DiCaprio "initiated return of these items," said the statement provided to AFP.
Hollywood star Leonardo DiCaprio confirmed Friday that he has turned over an Oscar won by Marlon Brando, along with other gifts, amid an inquiry into a multibillion-dollar money-laundering scheme involving a Malaysian sovereign wealth fund.
US authorities are seeking to recover billions in money and assets allegedly embezzled by businessmen with political connections in Malaysia. The scandal has rocked the Malaysian governing class, exposing Prime Minister Najib Razak to allegations of corruption, which he has denied.
A spokesman for DiCaprio said in a statement that the 42-year-old actor had contacted the US Justice Department last July after learning of a civil action against "certain parties involved in the making of 'The Wolf of Wall Street,'" a movie in which DiCaprio starred.
He offered to surrender to US authorities any gifts "from the parties named in the civil complaint."
DiCaprio "initiated return of these items," said the statement provided to AFP. It said he did so before the US government on Thursday filed a new complaint that cited the Red Granite production company behind "The Wolf of Wall Street."
"He has also returned an Oscar originally won by Marlon Brando, which was given to Mr. DiCaprio as a set gift by Red Granite to thank him for his work on "The Wolf of Wall Street.'"Jets, apartments and royalties
US authorities announced Thursday that they intended to seize more than a half-billion dollars in additional assets acquired with money embezzled from the 1MDB Malaysian sovereign fund, at the heart of a vast international scandal.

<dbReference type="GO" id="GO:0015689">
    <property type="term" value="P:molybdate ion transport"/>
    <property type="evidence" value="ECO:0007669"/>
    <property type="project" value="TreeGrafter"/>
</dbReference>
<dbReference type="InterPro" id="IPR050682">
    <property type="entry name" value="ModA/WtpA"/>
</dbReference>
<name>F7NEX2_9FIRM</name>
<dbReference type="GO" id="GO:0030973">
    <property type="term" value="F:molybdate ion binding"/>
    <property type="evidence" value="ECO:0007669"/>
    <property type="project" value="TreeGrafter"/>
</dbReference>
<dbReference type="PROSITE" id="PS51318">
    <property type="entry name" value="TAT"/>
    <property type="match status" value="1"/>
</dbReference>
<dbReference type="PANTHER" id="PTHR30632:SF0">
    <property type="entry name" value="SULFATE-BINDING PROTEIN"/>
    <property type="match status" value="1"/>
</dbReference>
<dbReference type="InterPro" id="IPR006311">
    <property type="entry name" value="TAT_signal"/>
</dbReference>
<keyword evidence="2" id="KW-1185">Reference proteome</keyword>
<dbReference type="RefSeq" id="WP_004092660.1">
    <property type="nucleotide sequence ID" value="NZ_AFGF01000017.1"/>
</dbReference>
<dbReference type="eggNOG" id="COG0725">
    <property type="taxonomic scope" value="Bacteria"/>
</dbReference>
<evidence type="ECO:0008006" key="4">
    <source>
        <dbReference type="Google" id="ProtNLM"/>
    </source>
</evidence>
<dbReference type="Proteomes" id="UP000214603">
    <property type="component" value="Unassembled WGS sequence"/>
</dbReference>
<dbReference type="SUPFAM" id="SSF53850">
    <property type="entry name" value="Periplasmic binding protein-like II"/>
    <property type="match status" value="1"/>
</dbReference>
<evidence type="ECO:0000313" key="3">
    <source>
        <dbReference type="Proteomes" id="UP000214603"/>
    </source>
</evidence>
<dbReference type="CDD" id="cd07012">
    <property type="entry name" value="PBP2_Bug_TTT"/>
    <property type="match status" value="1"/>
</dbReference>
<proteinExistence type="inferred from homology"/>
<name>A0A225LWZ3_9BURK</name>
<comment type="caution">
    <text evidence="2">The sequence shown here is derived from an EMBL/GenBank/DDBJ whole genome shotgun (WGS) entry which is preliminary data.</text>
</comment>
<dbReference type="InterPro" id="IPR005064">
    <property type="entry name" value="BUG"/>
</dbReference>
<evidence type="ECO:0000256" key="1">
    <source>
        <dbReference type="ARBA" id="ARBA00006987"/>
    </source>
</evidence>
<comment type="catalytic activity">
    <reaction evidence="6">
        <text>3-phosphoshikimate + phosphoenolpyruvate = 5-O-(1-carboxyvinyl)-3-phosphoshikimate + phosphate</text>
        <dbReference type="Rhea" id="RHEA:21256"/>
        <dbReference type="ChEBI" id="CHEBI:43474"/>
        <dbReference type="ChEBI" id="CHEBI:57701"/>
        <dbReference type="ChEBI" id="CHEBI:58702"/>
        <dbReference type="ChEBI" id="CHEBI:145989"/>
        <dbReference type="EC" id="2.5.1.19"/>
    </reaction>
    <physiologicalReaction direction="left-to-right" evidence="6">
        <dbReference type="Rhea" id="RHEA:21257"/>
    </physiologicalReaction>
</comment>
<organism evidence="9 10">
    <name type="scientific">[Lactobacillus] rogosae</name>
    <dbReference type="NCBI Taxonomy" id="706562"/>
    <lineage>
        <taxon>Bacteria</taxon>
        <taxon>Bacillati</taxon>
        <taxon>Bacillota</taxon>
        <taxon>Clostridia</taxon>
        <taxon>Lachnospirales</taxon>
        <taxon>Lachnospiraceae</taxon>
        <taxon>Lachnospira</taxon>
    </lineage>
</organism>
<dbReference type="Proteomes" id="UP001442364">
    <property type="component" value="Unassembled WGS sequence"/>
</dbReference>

Those assets include a $261 million yacht purchased by Malaysian businessman Jho Low, as well as paintings by Picasso and Jean-Michel Basquiat; and the royalties of "Dumb and Dummer To" and "Daddy's Home."
Those films were also produced by Red Granite, a Los Angeles company co-founded by Riza Aziz, son-in-law of Razak.
In a statement received Friday, Red Granite said it was in "active" discussions with the Justice Department.
The US authorities first moved in July 2016 to recover some $1 billion in assets, including private jets, luxury apartments and royalties from "The Wolf of Wall Street."
The Justice Department said those assets had been acquired as part of an "international conspiracy" intended to launder billions of dollars embezzled from 1MDB, or 1Malaysia Development Berhad, a public fund created in 2009. Razak is its advisory chair.
Razak created the fund shortly after coming to power in 2009, saying it would help modernize the country.
1MDB now carries debt of some 10 billion euros ($11.2 billion). The prime minister and fund officials have consistently denied any wrongdoing.(Except for the headline, this story has not been edited by NDTV staff and is published from a syndicated feed.)